Survey: Students Cite First Job Trepidations; Canadian CFOs Share Mistakes to Avoid
Toronto, ON — As college students wrap up their summer internships, jobs and vacations, they may be heading back to school with some anxiety about launching their careers soon. Students polled in a recent survey from Enactus and Accountemps said their biggest fear about starting work is choosing the wrong job and missing out on something else (42 per cent), followed by not learning quickly enough and making mistakes (39 per cent).
But emerging professionals should be concerned about not making a good first impression once hired. Canadian CFOs interviewed in a separate Accountemps survey shared 10 common mistakes made by entry-level staff:
- Consistently coming in late
- Taking too many days off
- Not showing up for work at all
- Not being productive
- Unsure of their duties or role
- Making errors in their work
- Not following instructions
- Disrespecting or arguing with their boss
- Being rude to customers
- Lack of interest or enthusiasm
Staffing firm Accountemps partnered with Enactus, a nonprofit organization of business leaders, academics and students, to conduct the online survey of nearly 600 Enactus student members in the United States. The CFO survey was developed by Accountemps and includes responses from more than 270 CFOs in Canada.
“Finding and securing a first job should be an exciting experience for recent graduates, with new opportunities to develop professional skills, cultivate a network and work toward career goals,” said Dianne Hunnam-Jones, president of Accountemps. “Dedicating time to research companies of interest and engage with professional associations can help new grads become comfortable with the job search, get familiar with positions available and feel confident in their ability to stand out to potential employers.”
“Experiential learning opportunities complement a student’s post-secondary experience by giving them the opportunity to apply what they learn in a classroom to real-world scenarios, develop new skills and make valuable connections,” says Nicole Almond, president of Enactus Canada. “Taking advantage of these opportunities will make you more attractive to prospective employers.”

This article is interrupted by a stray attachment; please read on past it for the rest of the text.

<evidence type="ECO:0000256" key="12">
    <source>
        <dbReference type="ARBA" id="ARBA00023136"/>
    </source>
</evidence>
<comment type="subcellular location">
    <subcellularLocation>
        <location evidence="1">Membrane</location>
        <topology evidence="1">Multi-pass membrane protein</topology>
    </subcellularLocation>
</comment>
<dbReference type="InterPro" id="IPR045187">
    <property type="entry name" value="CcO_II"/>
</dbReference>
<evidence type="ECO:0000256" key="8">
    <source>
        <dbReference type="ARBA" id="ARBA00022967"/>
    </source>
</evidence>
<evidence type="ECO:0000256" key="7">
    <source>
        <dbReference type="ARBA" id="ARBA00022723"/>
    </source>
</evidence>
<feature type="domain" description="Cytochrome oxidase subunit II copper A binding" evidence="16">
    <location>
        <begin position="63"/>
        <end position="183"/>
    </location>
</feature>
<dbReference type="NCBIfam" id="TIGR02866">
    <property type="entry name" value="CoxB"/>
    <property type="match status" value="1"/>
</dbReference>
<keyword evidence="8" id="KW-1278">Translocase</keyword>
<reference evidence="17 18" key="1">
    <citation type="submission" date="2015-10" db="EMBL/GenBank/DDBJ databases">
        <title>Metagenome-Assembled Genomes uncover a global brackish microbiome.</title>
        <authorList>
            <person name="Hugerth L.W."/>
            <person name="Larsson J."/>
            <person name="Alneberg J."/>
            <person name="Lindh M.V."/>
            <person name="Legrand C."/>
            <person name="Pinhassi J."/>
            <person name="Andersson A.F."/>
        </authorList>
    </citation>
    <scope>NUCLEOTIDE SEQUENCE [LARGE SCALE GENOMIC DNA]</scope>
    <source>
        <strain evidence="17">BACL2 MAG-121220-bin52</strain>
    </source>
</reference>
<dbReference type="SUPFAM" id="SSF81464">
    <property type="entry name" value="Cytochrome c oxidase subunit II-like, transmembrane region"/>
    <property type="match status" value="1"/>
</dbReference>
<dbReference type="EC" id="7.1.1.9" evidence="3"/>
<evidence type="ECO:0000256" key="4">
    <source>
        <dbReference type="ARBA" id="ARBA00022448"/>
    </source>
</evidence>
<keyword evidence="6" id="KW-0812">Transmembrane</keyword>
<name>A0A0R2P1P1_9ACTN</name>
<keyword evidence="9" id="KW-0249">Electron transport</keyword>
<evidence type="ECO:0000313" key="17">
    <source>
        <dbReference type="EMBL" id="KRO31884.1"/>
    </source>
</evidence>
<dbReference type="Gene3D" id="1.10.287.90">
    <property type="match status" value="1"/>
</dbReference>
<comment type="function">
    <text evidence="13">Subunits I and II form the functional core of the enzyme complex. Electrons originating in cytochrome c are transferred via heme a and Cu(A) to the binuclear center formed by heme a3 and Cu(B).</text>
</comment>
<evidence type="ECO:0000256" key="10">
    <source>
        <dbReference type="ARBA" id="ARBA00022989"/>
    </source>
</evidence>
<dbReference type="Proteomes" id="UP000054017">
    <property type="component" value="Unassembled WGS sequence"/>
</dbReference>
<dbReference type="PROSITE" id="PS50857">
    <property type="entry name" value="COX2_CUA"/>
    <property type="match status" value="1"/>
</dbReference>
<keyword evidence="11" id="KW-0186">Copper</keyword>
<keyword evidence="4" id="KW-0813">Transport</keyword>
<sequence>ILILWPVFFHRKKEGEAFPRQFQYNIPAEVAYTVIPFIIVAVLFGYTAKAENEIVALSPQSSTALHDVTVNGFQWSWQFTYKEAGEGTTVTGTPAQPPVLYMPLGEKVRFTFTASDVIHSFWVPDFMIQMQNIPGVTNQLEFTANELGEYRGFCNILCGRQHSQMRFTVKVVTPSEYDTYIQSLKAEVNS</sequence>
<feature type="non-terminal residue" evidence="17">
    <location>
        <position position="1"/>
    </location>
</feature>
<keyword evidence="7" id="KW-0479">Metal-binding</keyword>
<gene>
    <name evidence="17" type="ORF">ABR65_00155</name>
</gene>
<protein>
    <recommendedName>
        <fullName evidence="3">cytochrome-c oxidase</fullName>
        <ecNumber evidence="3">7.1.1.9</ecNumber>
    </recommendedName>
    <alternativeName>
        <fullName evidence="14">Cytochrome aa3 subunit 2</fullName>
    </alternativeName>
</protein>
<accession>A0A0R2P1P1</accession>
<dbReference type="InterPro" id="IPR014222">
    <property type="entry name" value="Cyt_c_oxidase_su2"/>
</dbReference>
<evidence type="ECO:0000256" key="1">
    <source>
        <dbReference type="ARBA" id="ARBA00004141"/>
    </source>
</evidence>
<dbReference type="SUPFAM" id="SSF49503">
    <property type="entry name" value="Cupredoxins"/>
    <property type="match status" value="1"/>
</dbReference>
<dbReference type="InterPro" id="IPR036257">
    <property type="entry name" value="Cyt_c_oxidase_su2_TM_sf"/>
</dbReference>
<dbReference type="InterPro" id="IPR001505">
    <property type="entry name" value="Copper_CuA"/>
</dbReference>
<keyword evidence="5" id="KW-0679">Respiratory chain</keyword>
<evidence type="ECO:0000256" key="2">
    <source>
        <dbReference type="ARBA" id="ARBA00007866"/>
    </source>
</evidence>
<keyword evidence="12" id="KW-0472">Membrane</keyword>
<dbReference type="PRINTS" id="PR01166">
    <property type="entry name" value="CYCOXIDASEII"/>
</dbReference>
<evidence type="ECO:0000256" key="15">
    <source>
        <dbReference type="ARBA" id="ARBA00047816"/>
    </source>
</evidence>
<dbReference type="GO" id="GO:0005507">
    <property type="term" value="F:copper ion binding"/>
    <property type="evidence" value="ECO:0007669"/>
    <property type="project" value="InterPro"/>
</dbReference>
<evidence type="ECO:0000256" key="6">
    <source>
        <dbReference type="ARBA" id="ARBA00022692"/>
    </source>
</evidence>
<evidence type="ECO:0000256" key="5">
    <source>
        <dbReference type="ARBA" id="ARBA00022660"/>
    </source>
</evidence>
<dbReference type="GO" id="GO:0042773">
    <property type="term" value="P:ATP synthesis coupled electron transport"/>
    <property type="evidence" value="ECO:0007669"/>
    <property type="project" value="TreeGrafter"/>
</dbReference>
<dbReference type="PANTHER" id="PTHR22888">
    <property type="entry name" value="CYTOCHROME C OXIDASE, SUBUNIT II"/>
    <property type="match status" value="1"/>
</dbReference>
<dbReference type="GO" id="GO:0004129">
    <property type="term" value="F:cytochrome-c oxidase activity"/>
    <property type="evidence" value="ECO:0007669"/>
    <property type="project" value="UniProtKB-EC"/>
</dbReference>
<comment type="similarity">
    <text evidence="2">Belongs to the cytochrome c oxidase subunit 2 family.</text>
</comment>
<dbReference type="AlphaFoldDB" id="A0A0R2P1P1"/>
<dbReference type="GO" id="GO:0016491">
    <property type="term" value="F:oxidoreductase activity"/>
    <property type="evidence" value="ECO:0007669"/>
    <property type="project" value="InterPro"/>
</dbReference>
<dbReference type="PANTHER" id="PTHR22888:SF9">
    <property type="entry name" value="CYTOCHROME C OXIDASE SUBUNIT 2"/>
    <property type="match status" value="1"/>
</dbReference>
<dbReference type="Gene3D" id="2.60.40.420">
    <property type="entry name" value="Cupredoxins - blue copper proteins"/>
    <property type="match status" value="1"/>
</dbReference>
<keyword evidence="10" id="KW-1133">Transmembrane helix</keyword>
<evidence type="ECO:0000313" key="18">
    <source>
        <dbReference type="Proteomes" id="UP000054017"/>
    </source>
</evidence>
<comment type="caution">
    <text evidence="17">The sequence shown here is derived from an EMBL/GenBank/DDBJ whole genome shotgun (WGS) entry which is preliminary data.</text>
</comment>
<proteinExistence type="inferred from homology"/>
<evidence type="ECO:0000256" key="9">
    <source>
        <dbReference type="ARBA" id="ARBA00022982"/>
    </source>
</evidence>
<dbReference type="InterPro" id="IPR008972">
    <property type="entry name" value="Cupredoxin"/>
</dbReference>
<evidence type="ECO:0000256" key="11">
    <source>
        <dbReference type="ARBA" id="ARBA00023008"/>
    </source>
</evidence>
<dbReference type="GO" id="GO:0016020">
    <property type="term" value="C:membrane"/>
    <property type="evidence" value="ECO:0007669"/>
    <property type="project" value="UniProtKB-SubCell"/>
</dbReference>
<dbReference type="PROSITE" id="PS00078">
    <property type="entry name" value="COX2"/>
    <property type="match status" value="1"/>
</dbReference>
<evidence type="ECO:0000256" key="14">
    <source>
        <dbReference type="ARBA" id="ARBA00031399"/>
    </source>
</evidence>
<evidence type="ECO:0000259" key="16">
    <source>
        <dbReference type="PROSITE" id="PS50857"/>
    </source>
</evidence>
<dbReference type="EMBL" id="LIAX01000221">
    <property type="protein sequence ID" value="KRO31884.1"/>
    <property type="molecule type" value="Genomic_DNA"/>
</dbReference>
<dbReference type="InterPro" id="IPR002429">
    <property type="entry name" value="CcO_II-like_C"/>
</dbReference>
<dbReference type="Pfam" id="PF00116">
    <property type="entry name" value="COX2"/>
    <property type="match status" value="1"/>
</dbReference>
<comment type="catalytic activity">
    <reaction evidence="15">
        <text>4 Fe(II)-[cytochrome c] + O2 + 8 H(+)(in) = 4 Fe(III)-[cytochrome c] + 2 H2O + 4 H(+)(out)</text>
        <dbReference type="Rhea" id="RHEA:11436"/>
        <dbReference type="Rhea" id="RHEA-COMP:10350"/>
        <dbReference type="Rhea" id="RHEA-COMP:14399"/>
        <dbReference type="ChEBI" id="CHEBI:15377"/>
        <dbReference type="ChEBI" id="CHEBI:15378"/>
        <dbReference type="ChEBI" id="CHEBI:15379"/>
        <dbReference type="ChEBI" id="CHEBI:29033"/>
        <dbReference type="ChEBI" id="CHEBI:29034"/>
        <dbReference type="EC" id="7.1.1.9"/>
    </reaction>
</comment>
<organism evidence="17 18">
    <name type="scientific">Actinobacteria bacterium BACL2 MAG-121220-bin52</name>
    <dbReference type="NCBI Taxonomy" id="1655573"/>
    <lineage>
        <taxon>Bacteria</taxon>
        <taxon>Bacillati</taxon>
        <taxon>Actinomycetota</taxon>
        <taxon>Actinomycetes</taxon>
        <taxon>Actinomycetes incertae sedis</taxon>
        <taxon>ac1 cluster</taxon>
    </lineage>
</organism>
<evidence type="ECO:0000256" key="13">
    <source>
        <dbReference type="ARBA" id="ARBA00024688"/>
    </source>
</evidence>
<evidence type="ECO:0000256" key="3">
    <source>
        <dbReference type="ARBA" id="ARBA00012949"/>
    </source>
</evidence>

Accountemps offers these tips to help students prepare for their job search:
- Tap resources. Ask professors for leads and leverage your school’s career centre. Reach out to alumni for referrals. If you’re a member of a professional organization, attend networking events that might result in a job interview.
- Do your homework. During the job search, treat all tasks like school work. When applying for a job, thoroughly research the company and tailor your resume to the position. Reading up on the company will allow you to get a better feel for the organization and help prepare you for potential questions if you land a job interview.
- Practice makes perfect. Just like you would for a debate or presentation, practice before the interview. You will feel more confident speaking to the interviewer and be able to formulate intelligent, well-thought-out questions when you are given the opportunity to do so.
- Try temporary work. If you’re not sure what position or company is best for you, consider working with a specialized recruiter who can help place you in a temporary role. Think of it as a trial run — you may find you prefer a small company over a large firm or vice versa.
Enactus is a global community of student, academic and business leaders committed to using entrepreneurial action to transform lives, improve livelihoods and shape a better, more sustainable world. The organization provides a platform for teams of university students to create innovative projects that put people's own ingenuity and talents at the center of improving their lives, livelihoods and communities. Guided by educators and supported by business leaders, students depart the comfort of the classroom and the ambiguities of academic theory and engage in real world projects to improve the lives of others. Enactus operates in more than 1,700 universities in 36 countries, with 70,500 student leaders impacting more than 1,950,000 people.